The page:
Joy Kirsch, CFO of life changing events at Kirsch & Associates, was a keynote speaker at the Texas A&M Foundation's financial and estate planning seminar Women, Wealth and Wisdom, in May.
Her session, "Love, Money and Loss," focused on wealth management and transition planning for women dealing with a loss. It proved to be one of the most popular sessions of the entire event, so she agreed to share more of her insight with us about overcoming stress and thriving in the middle of life's road blocks.
My friend and CPA Carre has a sign on her door that reads: "Keep Calm and Carry On." It helps me put my tax bill into perspective (and also makes me chuckle). And it seems like an appropriate reminder for any woman who is in the midst of the grief and confusion created by a life transition.
How to Thrive While Life Happens
Maybe in the 21st century we need a new version of the "Keep Calm and Carry On" motto. Maybe instead we should "Keep Calm and Carry Very Little." It's evident that in the modern world, where we are exposed through numerous media outlets to the world's disasters, we need to develop a skill set that allows us to be resilient when experiencing all of life's tragedies, or even learn to thrive while life happens.
Learning to handle ourselves during personal and universal pivotal moments can set the stage for how the rest of our lives look. Life's tragedies require transitions where competent decision-making is more important than ever, yet less likely than ever. Without help, many women will emerge from the other side at a serious disadvantage rather than positioned to thrive. According to the National Center for Women and Retirement Research, nine out of 10 women will be solely responsible for their finances at some point in their lives, and being prepared for this is vital to our emotional and financial well-being.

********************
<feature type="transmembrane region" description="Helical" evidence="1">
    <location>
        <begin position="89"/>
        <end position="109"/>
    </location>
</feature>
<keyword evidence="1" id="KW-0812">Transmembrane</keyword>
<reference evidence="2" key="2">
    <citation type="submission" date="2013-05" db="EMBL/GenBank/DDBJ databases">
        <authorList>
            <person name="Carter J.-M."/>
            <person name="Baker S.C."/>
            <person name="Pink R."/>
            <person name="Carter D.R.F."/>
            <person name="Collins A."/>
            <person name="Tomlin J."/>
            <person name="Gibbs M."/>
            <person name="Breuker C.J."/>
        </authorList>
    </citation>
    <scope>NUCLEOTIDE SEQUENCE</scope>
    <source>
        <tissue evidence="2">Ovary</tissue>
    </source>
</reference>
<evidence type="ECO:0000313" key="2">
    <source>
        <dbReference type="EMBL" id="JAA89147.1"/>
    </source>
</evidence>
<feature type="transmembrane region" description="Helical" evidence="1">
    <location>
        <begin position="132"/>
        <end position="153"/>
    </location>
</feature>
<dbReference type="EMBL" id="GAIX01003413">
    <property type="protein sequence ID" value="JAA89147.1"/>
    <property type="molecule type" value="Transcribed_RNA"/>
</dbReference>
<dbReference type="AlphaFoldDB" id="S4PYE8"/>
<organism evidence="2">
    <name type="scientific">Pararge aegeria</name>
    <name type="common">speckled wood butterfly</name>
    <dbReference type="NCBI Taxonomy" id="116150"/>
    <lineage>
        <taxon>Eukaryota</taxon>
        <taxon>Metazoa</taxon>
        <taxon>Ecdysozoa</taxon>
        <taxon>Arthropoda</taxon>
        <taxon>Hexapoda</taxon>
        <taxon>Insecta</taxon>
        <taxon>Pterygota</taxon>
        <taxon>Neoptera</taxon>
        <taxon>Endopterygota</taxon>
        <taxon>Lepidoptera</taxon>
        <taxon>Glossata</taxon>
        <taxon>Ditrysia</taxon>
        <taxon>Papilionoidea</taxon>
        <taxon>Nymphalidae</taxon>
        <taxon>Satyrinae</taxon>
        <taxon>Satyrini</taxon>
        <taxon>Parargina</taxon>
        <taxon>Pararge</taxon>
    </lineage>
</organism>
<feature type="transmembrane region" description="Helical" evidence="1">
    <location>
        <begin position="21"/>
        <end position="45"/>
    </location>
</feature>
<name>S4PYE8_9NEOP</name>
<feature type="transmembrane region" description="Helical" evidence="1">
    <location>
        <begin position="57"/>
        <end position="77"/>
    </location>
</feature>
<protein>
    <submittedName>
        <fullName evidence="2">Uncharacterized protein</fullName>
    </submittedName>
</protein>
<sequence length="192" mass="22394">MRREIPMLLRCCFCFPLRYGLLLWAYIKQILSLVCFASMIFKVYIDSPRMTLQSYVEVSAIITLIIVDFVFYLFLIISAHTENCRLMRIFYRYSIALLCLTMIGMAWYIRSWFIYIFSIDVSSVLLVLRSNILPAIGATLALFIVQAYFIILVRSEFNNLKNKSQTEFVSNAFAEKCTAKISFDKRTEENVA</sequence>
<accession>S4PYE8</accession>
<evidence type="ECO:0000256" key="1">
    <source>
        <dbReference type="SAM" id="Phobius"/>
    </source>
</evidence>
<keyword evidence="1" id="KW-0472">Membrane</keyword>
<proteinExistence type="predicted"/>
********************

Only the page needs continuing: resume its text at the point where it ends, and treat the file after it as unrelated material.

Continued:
So, let's take a moment to deconstruct "Keep Calm and Carry Very Little."
When you are overwhelmed, your behavior changes. Your sleep patterns are off and your brain activity is disconnected throughout the day. You are detached from your competencies and sometimes even your values, but you might not even see it. Your brain and body aren't meant to be in a state of prolonged stress, and your goal is to lower your stress level. You need to find coping mechanisms that don't involve major decisions that might be regrettable. Structure your life to optimize quality sleep, healthy eating, meditation and journaling.
These are powerful tools to calm the mind and body, and everyone under stress will benefit by making it part of their daily routine.
Carry Very Little
Carrying very little involves designing a life that is as streamlined as possible. It also involves asking for help, even for tasks that you could easily handle before your transition event. It involves taking care of yourself and setting goals that are financially attainable and not emotionally or physically taxing.
One way to streamline may be to have someone help you set up your bills to be paid online. Another way could be to make a list of everything that needs to be done. Focus only on the most important and urgent tasks and leave the other decisions for later. Make sure to set up a system to manage and track the multiple projects that require your attention since your cognitive abilities could be stifled during stressful times.
"Keep Calm and Carry Very Little" is about avoiding making regrettable or unnecessary decisions so that you can move forward with confidence and a sense of purpose after a significant life change. Healing from grief and trauma takes time—maybe years. But it is possible to set up systems and seek guidance that allows you to feel a sense of hope and forward movement while the healing continues.
Traumatic life changes can lead to a new future of your choosing, and transitions done well can be transformations.
By Joy D. Kirsch, CFP
CFO of Life Changing Events
Kirsch & Associates
Texas A&M Foundation Office of Gift Planning
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